“Complex and rebellious” is how BFA Acting sophomore Mia Hammond describes Theatre UCF’s production of Bertolt Brecht’s epic play The Resistible Rise of Arturo Ui. A satirical parable chronicling Hitler’s rise to power, the play continues to push boundaries as society evolves, and in some ways, fails to change.
Written in 1941 after Brecht fled Germany amid World War II, The Resistible Rise of Arturo Ui follows fictional mobster Arturo Ui, who controls the cauliflower trade in 1930s Chicago by ruthlessly disposing of any opposition. With high-stakes, unexpected turns and a cast of morally grey characters, audiences are invited to contemplate the nature of power, corruption, good and evil. At UCF, The Resistible Rise of Arturo Ui opens Feb 2 at 7:30 p.m. and runs through Feb 12 in the Main Stage Theatre.
The ensemble cast of 25 UCF students each portray multiple characters who initially believe they are doing the right thing. But along the way, audiences will witness how “the right thing” is often subjective.
Theatre UCF Students Zachary Racine and Jonathan Gardon hard at work during The Resistible Rise of Arturo Ui rehearsal.
“The Resistible Rise of Arturo Ui is particularly interesting today because of the current divide we are experiencing in American politics, in which people are very emotionally tied to one point of view,” says Christopher Niess, associate professor of theatre and director of the play. “It is often said that there are not enough opportunities to have a reasoned, logical discussion on issues. During times like this, it’s especially important to have plays like Arturo Ui that allow us to step back and think objectively.”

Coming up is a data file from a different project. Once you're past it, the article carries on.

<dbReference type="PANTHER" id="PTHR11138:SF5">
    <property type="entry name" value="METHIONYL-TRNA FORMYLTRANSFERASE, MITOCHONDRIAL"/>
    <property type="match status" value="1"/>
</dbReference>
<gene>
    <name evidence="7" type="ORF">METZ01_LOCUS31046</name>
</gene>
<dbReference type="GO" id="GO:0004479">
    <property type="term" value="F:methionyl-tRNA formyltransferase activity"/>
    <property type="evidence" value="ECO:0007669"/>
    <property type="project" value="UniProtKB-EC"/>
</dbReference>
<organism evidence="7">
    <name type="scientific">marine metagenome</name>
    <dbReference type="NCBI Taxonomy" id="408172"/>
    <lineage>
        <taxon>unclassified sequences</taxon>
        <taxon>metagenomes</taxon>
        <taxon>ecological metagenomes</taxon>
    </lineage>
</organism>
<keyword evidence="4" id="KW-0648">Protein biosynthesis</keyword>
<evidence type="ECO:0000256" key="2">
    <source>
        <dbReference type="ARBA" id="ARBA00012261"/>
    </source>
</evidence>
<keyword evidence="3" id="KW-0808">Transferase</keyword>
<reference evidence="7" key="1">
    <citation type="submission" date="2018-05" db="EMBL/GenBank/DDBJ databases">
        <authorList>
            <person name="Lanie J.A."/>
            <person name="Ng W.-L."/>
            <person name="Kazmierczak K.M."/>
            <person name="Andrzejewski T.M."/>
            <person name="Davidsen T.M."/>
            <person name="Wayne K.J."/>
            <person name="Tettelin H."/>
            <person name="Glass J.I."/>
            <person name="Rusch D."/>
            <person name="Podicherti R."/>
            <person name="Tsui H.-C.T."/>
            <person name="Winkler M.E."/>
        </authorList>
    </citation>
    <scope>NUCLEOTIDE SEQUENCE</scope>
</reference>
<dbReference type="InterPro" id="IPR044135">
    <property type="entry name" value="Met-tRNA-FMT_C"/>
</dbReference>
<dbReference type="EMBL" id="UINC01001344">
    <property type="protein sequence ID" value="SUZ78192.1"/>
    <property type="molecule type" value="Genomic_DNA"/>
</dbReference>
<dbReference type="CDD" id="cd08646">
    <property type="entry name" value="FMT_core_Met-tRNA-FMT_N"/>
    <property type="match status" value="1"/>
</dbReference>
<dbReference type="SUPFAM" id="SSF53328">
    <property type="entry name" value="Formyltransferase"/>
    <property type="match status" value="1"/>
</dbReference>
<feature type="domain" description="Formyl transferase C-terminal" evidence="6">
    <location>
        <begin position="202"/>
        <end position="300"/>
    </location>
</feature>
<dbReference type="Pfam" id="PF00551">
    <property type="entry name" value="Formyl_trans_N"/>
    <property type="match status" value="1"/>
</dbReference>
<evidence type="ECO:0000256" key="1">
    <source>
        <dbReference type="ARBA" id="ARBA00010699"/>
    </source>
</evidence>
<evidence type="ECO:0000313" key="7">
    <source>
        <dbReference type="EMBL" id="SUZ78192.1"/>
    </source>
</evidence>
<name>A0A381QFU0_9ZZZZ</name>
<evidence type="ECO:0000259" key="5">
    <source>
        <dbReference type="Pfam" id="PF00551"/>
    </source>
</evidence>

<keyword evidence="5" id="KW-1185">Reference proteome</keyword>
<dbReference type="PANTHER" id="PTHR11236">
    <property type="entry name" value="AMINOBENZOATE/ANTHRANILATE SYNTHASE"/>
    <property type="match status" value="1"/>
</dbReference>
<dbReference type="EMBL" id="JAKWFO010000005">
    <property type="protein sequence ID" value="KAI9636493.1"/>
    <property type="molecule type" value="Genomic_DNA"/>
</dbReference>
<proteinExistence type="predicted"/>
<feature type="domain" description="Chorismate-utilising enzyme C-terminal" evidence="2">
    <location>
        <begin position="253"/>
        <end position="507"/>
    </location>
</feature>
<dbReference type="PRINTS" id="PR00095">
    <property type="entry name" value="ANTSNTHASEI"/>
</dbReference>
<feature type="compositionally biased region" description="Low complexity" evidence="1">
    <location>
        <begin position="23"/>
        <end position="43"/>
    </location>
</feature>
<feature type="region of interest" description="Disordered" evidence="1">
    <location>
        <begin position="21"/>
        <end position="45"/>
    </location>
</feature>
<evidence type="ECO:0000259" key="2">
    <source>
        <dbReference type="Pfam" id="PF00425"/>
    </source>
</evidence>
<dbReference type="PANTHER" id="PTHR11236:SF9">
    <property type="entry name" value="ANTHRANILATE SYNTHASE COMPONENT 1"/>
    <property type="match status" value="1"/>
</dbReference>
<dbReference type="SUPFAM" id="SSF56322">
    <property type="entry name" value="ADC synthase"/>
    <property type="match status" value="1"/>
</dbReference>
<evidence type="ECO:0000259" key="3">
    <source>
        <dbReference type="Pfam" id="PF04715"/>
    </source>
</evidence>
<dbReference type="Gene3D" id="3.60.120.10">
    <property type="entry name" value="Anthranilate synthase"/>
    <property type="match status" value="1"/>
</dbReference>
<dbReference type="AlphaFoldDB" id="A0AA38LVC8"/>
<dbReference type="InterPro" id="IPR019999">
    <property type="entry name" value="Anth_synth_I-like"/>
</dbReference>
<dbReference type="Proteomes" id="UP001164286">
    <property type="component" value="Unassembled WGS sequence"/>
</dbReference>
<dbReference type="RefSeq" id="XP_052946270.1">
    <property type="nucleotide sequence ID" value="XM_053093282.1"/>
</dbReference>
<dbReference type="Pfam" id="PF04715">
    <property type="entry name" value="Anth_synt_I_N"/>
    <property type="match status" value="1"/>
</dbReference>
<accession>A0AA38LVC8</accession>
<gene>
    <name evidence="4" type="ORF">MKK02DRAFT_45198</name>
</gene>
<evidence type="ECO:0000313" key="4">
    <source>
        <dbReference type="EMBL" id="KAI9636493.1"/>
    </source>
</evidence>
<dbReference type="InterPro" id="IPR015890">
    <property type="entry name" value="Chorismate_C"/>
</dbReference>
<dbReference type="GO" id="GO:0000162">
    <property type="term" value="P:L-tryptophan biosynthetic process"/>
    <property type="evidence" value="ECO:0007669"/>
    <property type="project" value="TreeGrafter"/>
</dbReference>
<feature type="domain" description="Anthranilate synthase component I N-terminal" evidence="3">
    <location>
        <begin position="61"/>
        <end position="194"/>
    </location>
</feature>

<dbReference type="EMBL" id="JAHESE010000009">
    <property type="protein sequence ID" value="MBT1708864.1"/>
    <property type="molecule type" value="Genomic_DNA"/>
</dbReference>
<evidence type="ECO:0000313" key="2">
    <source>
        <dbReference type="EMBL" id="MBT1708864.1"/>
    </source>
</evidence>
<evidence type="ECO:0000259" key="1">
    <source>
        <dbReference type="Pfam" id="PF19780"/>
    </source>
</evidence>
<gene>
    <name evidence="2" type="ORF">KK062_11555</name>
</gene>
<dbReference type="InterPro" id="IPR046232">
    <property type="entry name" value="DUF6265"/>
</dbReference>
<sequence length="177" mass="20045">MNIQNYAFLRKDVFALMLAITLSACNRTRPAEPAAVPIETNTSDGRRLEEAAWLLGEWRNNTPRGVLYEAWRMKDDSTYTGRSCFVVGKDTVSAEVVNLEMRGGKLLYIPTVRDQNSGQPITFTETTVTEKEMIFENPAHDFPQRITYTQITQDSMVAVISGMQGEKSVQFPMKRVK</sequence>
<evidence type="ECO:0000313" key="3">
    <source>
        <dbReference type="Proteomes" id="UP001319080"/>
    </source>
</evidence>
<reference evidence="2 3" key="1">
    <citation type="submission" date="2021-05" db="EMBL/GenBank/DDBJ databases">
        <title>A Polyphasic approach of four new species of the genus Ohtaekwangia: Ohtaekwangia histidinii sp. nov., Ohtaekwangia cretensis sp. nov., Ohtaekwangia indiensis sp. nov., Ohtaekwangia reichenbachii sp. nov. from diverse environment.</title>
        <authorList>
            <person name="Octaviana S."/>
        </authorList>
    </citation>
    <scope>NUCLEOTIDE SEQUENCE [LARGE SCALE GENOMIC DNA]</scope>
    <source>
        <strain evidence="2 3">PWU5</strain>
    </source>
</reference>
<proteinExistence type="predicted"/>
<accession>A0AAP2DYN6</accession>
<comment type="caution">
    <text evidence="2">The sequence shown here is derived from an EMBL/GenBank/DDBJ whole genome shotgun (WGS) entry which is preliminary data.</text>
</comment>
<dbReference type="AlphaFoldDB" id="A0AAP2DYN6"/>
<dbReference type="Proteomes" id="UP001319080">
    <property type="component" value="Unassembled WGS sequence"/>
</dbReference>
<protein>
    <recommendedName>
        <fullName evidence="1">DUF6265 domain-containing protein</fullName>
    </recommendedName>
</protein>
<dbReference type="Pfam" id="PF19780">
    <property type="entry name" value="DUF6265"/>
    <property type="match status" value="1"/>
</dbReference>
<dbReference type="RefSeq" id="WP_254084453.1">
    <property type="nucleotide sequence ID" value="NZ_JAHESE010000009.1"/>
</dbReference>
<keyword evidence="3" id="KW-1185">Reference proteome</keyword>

The play consistently breaks the fourth wall, signaling to the audience that they are watching a performance. Hammond recalls a scene in the opening of the play that shows the cast and crew setting up the stage like a 1930’s movie shoot. This is done to distance the audience from the story and keep them from becoming emotionally tied to the characters — allowing viewers to analyze the philosophical implications of the drama from an objective standpoint.
Because the play focuses on philosophy over realism, student actors and designers are afforded creative freedom in making decisions about the set and characters. This was an exciting opportunity for Hammond, an ensemble member playing multiple roles.
“The rehearsal process is very curious, very active. People are constantly asking questions about their character and their motivations, and voicing their thoughts on how a scene should go,” Hammond said. “It’s very fulfilling as an actor to have that freedom, even if you have a small role. There’s lots of opportunity for introspection and working those powers of analysis. As students, we’re all learning together, and that bonds us.”
Theatre UCF students Aidan McDonnell, Katherine Polgar and Kacie Bailey hard at work creating one of the many costumes for The Resistible Rise of Arturo Ui.
The Resistible Rise of Arturo Ui offers a space for students to explore and audiences to contemplate, opening conversation and free thought in contrast to the regime portrayed on stage.
“I’m glad that UCF is doing this show, because it shows that we’re not afraid to open conversations about these topics,” Hammond said. “History repeats itself. If you watch the play, you can take an outside perspective and see how everything is connected and everyone is involved in creating history.”
Tickets are $25 for general admission and $10 for students with ID from any school. The full show schedule and registration are available here.